It is a similar story at Mitsubishi Europe’s treasury. “I think those relationships are still important but I would say that they have been scaled down somewhat,” says Williams. “Out of the panel of banks we have on our portal, we maintain close relationships with two or three of them.” That is beneficial in a number of ways, he adds. For one thing, it helps them to handle the one-offs – there could, for example, be an order that Williams is not necessarily confident of executing through the platform. In that instance, he would go to the bank directly, as he would to gain access to research or to attend to the convertibility issues sometimes encountered when dealing with certain esoteric currencies.

Even many of the multi-dealer portals themselves acknowledge that good banking relationships are a crucial factor in fulfilling certain trading objectives, including tighter, faster pricing. It doesn’t mean the treasurer has to be on single-dealer portal to maintain those close relationships, they point out.

In fact, some savvy treasurers might want to use both in conjunction with one another when the circumstances call for it, Jim Kwiatkowski, Global Head of Transaction Sales for Thomson Reuters tells Treasury Today. “Some will be using multibank platforms to facilitate straight through processing of trades which have been executed on the phone collaboratively with their bank salesperson,” he notes. “While corporations maintain banking relationships for a variety of reasons, multiple bank counterparties can assist the treasurer in accessing liquidity to execute a particular trade. Some banks may be better able to accommodate a particular currency, size or time of day to meet the needs of the treasurer.”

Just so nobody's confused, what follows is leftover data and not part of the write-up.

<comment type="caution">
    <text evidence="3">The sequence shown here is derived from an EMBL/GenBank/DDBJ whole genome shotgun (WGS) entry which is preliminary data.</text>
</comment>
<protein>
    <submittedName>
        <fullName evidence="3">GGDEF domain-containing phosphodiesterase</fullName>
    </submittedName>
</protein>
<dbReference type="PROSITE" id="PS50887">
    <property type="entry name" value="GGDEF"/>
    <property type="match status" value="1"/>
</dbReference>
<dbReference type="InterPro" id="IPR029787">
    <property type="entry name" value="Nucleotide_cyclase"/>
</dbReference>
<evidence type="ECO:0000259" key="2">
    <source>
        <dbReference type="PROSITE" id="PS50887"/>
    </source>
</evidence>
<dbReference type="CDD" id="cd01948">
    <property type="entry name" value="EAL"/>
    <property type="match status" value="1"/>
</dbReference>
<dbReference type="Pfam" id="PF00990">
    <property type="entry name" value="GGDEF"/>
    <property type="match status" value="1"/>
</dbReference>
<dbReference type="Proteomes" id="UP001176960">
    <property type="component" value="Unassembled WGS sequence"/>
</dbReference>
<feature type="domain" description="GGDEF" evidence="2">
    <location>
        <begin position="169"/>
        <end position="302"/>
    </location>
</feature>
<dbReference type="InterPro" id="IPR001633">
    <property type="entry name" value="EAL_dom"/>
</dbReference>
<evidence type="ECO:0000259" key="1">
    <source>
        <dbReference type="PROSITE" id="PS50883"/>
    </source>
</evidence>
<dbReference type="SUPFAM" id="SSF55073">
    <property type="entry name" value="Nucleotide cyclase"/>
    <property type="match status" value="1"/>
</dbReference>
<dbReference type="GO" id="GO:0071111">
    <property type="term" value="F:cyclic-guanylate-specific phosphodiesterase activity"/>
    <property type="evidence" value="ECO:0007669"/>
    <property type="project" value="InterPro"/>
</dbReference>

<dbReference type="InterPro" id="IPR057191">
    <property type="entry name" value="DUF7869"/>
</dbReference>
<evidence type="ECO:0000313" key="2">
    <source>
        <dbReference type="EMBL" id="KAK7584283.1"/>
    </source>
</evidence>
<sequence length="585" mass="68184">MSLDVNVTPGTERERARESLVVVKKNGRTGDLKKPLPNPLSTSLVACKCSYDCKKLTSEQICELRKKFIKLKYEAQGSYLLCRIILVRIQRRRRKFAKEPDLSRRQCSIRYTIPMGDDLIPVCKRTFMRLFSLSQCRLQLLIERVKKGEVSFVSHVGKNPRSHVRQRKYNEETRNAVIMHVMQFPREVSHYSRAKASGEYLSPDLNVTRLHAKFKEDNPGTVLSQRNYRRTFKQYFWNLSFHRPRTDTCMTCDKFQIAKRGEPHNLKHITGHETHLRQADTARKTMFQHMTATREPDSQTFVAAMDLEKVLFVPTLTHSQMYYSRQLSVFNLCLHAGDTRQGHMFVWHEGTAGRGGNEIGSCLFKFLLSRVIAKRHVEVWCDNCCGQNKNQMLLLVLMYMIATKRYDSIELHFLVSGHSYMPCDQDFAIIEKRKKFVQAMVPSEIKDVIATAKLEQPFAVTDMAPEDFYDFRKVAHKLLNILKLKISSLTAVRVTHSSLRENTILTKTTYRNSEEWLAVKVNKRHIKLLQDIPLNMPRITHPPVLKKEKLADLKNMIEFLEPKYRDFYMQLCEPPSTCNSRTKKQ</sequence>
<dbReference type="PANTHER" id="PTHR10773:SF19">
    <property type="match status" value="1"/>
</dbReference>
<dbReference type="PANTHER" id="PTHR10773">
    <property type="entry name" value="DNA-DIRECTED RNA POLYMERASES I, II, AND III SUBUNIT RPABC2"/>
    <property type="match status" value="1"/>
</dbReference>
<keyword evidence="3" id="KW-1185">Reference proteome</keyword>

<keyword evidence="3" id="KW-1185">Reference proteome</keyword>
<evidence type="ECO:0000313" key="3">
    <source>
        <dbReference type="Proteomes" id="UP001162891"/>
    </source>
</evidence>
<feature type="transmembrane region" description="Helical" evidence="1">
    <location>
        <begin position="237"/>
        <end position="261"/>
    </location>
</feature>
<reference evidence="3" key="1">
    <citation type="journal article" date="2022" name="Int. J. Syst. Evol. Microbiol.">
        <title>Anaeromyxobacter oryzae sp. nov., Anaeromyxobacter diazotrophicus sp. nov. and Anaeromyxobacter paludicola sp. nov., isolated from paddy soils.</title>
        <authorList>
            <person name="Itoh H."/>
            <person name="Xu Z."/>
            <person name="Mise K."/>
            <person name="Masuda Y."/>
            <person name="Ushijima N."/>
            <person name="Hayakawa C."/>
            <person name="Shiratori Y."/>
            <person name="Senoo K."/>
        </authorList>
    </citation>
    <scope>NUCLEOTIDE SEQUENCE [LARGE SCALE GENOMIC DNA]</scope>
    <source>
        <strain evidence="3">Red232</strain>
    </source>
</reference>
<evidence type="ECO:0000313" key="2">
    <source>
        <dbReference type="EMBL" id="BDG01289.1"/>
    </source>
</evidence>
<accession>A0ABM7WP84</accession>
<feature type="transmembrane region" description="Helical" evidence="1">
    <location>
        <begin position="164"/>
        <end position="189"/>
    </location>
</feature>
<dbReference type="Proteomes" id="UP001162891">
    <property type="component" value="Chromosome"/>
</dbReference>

“Of course, corporates value best-execution. I think price is a very important component of that, but it is not the only consideration.”

Pascale Moreau, Managing Director, Co-Global Head of Sales, Fixed Income, Credit and Currencies, Société Générale Corporate and Investment Banking

The right tools for the job

Ultimately, then, there is room in the market for both single and multi-dealer FX solutions. However, one final piece of advice for treasurers, whatever FX solutions they use, would be to think regularly about exactly what they want to achieve with their FX trading – from lower transaction costs to faster execution, for example – and whether the technology they are using for a given trade is really the right fit.

“It’s therefore important that traders carefully evaluate which execution mechanism is appropriate for a particular objective in order to maximise performance,” adds Kwiatkowski, “And that they continually re-evaluate their choice of trading mechanism based upon their actual results to ensure that their objectives are being met.”